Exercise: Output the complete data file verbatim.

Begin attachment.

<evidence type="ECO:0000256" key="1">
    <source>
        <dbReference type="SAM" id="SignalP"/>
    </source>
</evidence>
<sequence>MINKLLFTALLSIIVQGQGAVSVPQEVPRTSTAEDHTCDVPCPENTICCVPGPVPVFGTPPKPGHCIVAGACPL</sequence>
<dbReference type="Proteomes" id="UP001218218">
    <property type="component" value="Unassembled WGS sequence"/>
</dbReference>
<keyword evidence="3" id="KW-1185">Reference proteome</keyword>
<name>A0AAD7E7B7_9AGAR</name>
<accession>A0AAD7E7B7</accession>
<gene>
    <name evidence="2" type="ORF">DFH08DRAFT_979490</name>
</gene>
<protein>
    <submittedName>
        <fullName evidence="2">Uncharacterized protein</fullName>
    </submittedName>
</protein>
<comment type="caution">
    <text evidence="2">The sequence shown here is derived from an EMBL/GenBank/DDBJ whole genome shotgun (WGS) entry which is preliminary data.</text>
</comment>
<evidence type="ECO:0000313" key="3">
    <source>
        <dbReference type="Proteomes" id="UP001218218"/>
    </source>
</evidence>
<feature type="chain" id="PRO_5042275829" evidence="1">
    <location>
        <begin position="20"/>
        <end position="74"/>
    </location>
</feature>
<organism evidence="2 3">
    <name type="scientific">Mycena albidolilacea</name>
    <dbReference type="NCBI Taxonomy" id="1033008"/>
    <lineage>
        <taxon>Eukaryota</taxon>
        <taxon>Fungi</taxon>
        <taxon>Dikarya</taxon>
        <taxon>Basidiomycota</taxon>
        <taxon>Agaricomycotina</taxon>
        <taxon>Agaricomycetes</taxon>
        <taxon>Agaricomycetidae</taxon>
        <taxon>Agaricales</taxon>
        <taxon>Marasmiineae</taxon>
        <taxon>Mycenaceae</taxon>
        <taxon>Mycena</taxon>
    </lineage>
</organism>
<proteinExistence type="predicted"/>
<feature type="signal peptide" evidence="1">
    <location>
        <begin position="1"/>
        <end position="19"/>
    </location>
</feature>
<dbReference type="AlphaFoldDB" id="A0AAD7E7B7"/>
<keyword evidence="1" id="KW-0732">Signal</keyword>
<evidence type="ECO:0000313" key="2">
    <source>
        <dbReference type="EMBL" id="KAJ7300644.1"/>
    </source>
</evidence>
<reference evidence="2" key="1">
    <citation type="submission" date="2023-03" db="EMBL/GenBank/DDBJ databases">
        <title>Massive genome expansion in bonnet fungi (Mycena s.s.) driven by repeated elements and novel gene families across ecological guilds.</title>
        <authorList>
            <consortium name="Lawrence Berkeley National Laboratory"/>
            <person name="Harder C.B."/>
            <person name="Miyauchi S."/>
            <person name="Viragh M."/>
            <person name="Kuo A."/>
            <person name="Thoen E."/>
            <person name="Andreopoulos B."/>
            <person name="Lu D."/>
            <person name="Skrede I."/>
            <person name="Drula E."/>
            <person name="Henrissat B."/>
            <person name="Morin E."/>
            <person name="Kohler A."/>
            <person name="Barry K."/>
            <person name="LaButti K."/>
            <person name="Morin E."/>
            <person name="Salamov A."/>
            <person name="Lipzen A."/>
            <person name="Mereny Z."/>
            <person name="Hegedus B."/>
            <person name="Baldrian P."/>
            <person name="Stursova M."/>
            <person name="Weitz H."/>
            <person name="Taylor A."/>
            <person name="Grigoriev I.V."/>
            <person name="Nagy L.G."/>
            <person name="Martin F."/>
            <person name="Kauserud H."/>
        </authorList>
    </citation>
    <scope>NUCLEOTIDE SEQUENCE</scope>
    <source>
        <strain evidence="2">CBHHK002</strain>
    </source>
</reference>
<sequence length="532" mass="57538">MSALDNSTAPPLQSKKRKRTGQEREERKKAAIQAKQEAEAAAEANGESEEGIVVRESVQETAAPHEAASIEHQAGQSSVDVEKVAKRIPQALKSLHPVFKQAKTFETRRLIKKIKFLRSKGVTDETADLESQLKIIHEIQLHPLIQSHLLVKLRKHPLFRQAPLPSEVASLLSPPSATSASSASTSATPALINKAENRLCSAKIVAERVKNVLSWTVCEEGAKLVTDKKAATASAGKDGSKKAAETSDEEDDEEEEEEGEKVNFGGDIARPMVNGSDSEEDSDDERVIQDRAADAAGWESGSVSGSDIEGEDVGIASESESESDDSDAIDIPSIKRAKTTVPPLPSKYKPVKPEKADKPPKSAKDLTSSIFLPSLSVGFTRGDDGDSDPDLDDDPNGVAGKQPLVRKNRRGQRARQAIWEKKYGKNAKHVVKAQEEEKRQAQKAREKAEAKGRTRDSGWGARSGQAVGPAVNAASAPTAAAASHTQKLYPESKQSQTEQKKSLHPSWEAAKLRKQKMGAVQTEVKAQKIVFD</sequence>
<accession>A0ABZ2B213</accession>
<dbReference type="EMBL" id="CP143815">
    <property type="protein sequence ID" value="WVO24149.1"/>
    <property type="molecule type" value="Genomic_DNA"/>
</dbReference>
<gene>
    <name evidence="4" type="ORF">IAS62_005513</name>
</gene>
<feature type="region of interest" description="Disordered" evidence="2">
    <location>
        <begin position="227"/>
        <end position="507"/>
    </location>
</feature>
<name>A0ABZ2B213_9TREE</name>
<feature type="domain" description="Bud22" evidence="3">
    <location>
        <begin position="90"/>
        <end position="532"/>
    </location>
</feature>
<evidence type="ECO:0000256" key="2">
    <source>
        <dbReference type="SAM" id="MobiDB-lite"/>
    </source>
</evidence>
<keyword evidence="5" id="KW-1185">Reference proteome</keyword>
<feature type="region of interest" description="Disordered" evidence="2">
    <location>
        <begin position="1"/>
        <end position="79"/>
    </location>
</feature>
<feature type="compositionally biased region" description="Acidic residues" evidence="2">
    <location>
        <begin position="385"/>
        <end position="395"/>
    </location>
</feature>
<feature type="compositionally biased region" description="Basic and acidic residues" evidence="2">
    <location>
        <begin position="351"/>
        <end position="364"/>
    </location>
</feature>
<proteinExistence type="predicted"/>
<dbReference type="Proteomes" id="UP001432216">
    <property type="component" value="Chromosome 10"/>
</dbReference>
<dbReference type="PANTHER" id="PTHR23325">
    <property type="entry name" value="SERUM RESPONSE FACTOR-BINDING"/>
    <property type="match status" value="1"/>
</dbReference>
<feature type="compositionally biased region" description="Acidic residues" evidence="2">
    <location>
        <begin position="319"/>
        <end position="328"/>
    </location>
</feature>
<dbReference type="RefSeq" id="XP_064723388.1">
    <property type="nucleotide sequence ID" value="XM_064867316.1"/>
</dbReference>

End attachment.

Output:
<evidence type="ECO:0000256" key="1">
    <source>
        <dbReference type="SAM" id="SignalP"/>
    </source>
</evidence>
<sequence>MINKLLFTALLSIIVQGQGAVSVPQEVPRTSTAEDHTCDVPCPENTICCVPGPVPVFGTPPKPGHCIVAGACPL</sequence>
<dbReference type="Proteomes" id="UP001218218">
    <property type="component" value="Unassembled WGS sequence"/>
</dbReference>
<keyword evidence="3" id="KW-1185">Reference proteome</keyword>
<name>A0AAD7E7B7_9AGAR</name>
<accession>A0AAD7E7B7</accession>
<gene>
    <name evidence="2" type="ORF">DFH08DRAFT_979490</name>
</gene>
<protein>
    <submittedName>
        <fullName evidence="2">Uncharacterized protein</fullName>
    </submittedName>
</protein>
<comment type="caution">
    <text evidence="2">The sequence shown here is derived from an EMBL/GenBank/DDBJ whole genome shotgun (WGS) entry which is preliminary data.</text>
</comment>
<evidence type="ECO:0000313" key="3">
    <source>
        <dbReference type="Proteomes" id="UP001218218"/>
    </source>
</evidence>
<feature type="chain" id="PRO_5042275829" evidence="1">
    <location>
        <begin position="20"/>
        <end position="74"/>
    </location>
</feature>
<organism evidence="2 3">
    <name type="scientific">Mycena albidolilacea</name>
    <dbReference type="NCBI Taxonomy" id="1033008"/>
    <lineage>
        <taxon>Eukaryota</taxon>
        <taxon>Fungi</taxon>
        <taxon>Dikarya</taxon>
        <taxon>Basidiomycota</taxon>
        <taxon>Agaricomycotina</taxon>
        <taxon>Agaricomycetes</taxon>
        <taxon>Agaricomycetidae</taxon>
        <taxon>Agaricales</taxon>
        <taxon>Marasmiineae</taxon>
        <taxon>Mycenaceae</taxon>
        <taxon>Mycena</taxon>
    </lineage>
</organism>
<proteinExistence type="predicted"/>
<feature type="signal peptide" evidence="1">
    <location>
        <begin position="1"/>
        <end position="19"/>
    </location>
</feature>
<dbReference type="AlphaFoldDB" id="A0AAD7E7B7"/>
<keyword evidence="1" id="KW-0732">Signal</keyword>
<evidence type="ECO:0000313" key="2">
    <source>
        <dbReference type="EMBL" id="KAJ7300644.1"/>
    </source>
</evidence>
<reference evidence="2" key="1">
    <citation type="submission" date="2023-03" db="EMBL/GenBank/DDBJ databases">
        <title>Massive genome expansion in bonnet fungi (Mycena s.s.) driven by repeated elements and novel gene families across ecological guilds.</title>
        <authorList>
            <consortium name="Lawrence Berkeley National Laboratory"/>
            <person name="Harder C.B."/>
            <person name="Miyauchi S."/>
            <person name="Viragh M."/>
            <person name="Kuo A."/>
            <person name="Thoen E."/>
            <person name="Andreopoulos B."/>
            <person name="Lu D."/>
            <person name="Skrede I."/>
            <person name="Drula E."/>
            <person name="Henrissat B."/>
            <person name="Morin E."/>
            <person name="Kohler A."/>
            <person name="Barry K."/>
            <person name="LaButti K."/>
            <person name="Morin E."/>
            <person name="Salamov A."/>
            <person name="Lipzen A."/>
            <person name="Mereny Z."/>
            <person name="Hegedus B."/>
            <person name="Baldrian P."/>
            <person name="Stursova M."/>
            <person name="Weitz H."/>
            <person name="Taylor A."/>
            <person name="Grigoriev I.V."/>
            <person name="Nagy L.G."/>
            <person name="Martin F."/>
            <person name="Kauserud H."/>
        </authorList>
    </citation>
    <scope>NUCLEOTIDE SEQUENCE</scope>
    <source>
        <strain evidence="2">CBHHK002</strain>
    </source>
</reference>
<sequence length="532" mass="57538">MSALDNSTAPPLQSKKRKRTGQEREERKKAAIQAKQEAEAAAEANGESEEGIVVRESVQETAAPHEAASIEHQAGQSSVDVEKVAKRIPQALKSLHPVFKQAKTFETRRLIKKIKFLRSKGVTDETADLESQLKIIHEIQLHPLIQSHLLVKLRKHPLFRQAPLPSEVASLLSPPSATSASSASTSATPALINKAENRLCSAKIVAERVKNVLSWTVCEEGAKLVTDKKAATASAGKDGSKKAAETSDEEDDEEEEEEGEKVNFGGDIARPMVNGSDSEEDSDDERVIQDRAADAAGWESGSVSGSDIEGEDVGIASESESESDDSDAIDIPSIKRAKTTVPPLPSKYKPVKPEKADKPPKSAKDLTSSIFLPSLSVGFTRGDDGDSDPDLDDDPNGVAGKQPLVRKNRRGQRARQAIWEKKYGKNAKHVVKAQEEEKRQAQKAREKAEAKGRTRDSGWGARSGQAVGPAVNAASAPTAAAASHTQKLYPESKQSQTEQKKSLHPSWEAAKLRKQKMGAVQTEVKAQKIVFD</sequence>
<accession>A0ABZ2B213</accession>
<dbReference type="EMBL" id="CP143815">
    <property type="protein sequence ID" value="WVO24149.1"/>
    <property type="molecule type" value="Genomic_DNA"/>
</dbReference>
<gene>
    <name evidence="4" type="ORF">IAS62_005513</name>
</gene>
<feature type="region of interest" description="Disordered" evidence="2">
    <location>
        <begin position="227"/>
        <end position="507"/>
    </location>
</feature>
<name>A0ABZ2B213_9TREE</name>
<feature type="domain" description="Bud22" evidence="3">
    <location>
        <begin position="90"/>
        <end position="532"/>
    </location>
</feature>
<evidence type="ECO:0000256" key="2">
    <source>
        <dbReference type="SAM" id="MobiDB-lite"/>
    </source>
</evidence>
<keyword evidence="5" id="KW-1185">Reference proteome</keyword>
<feature type="region of interest" description="Disordered" evidence="2">
    <location>
        <begin position="1"/>
        <end position="79"/>
    </location>
</feature>
<feature type="compositionally biased region" description="Acidic residues" evidence="2">
    <location>
        <begin position="385"/>
        <end position="395"/>
    </location>
</feature>
<feature type="compositionally biased region" description="Basic and acidic residues" evidence="2">
    <location>
        <begin position="351"/>
        <end position="364"/>
    </location>
</feature>
<proteinExistence type="predicted"/>
<dbReference type="Proteomes" id="UP001432216">
    <property type="component" value="Chromosome 10"/>
</dbReference>
<dbReference type="PANTHER" id="PTHR23325">
    <property type="entry name" value="SERUM RESPONSE FACTOR-BINDING"/>
    <property type="match status" value="1"/>
</dbReference>
<feature type="compositionally biased region" description="Acidic residues" evidence="2">
    <location>
        <begin position="319"/>
        <end position="328"/>
    </location>
</feature>
<dbReference type="RefSeq" id="XP_064723388.1">
    <property type="nucleotide sequence ID" value="XM_064867316.1"/>
</dbReference>